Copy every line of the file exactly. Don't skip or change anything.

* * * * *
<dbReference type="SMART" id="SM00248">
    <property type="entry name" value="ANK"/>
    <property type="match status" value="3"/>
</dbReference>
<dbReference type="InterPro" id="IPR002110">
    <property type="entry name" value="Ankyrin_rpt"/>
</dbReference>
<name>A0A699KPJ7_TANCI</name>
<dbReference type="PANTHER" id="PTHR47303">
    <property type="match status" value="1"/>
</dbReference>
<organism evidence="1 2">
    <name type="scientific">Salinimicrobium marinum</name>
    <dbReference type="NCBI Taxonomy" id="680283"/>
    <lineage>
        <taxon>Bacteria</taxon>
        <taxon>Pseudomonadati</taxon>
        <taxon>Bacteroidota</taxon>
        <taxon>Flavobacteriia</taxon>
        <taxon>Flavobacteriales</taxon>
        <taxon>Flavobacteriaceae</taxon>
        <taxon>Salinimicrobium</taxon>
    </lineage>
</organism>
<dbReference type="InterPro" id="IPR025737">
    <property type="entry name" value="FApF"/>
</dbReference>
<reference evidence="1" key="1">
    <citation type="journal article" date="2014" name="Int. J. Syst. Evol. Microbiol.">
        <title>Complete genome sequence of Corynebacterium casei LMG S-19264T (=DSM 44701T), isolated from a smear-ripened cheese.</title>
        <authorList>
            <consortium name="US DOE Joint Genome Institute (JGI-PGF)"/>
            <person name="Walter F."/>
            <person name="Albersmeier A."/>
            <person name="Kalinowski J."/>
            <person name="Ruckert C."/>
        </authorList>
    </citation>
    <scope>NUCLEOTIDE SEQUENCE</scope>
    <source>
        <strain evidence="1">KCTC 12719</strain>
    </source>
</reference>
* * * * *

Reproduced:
<dbReference type="SMART" id="SM00248">
    <property type="entry name" value="ANK"/>
    <property type="match status" value="3"/>
</dbReference>
<dbReference type="InterPro" id="IPR002110">
    <property type="entry name" value="Ankyrin_rpt"/>
</dbReference>
<name>A0A699KPJ7_TANCI</name>
<dbReference type="PANTHER" id="PTHR47303">
    <property type="match status" value="1"/>
</dbReference>
<organism evidence="1 2">
    <name type="scientific">Salinimicrobium marinum</name>
    <dbReference type="NCBI Taxonomy" id="680283"/>
    <lineage>
        <taxon>Bacteria</taxon>
        <taxon>Pseudomonadati</taxon>
        <taxon>Bacteroidota</taxon>
        <taxon>Flavobacteriia</taxon>
        <taxon>Flavobacteriales</taxon>
        <taxon>Flavobacteriaceae</taxon>
        <taxon>Salinimicrobium</taxon>
    </lineage>
</organism>
<dbReference type="InterPro" id="IPR025737">
    <property type="entry name" value="FApF"/>
</dbReference>
<reference evidence="1" key="1">
    <citation type="journal article" date="2014" name="Int. J. Syst. Evol. Microbiol.">
        <title>Complete genome sequence of Corynebacterium casei LMG S-19264T (=DSM 44701T), isolated from a smear-ripened cheese.</title>
        <authorList>
            <consortium name="US DOE Joint Genome Institute (JGI-PGF)"/>
            <person name="Walter F."/>
            <person name="Albersmeier A."/>
            <person name="Kalinowski J."/>
            <person name="Ruckert C."/>
        </authorList>
    </citation>
    <scope>NUCLEOTIDE SEQUENCE</scope>
    <source>
        <strain evidence="1">KCTC 12719</strain>
    </source>
</reference>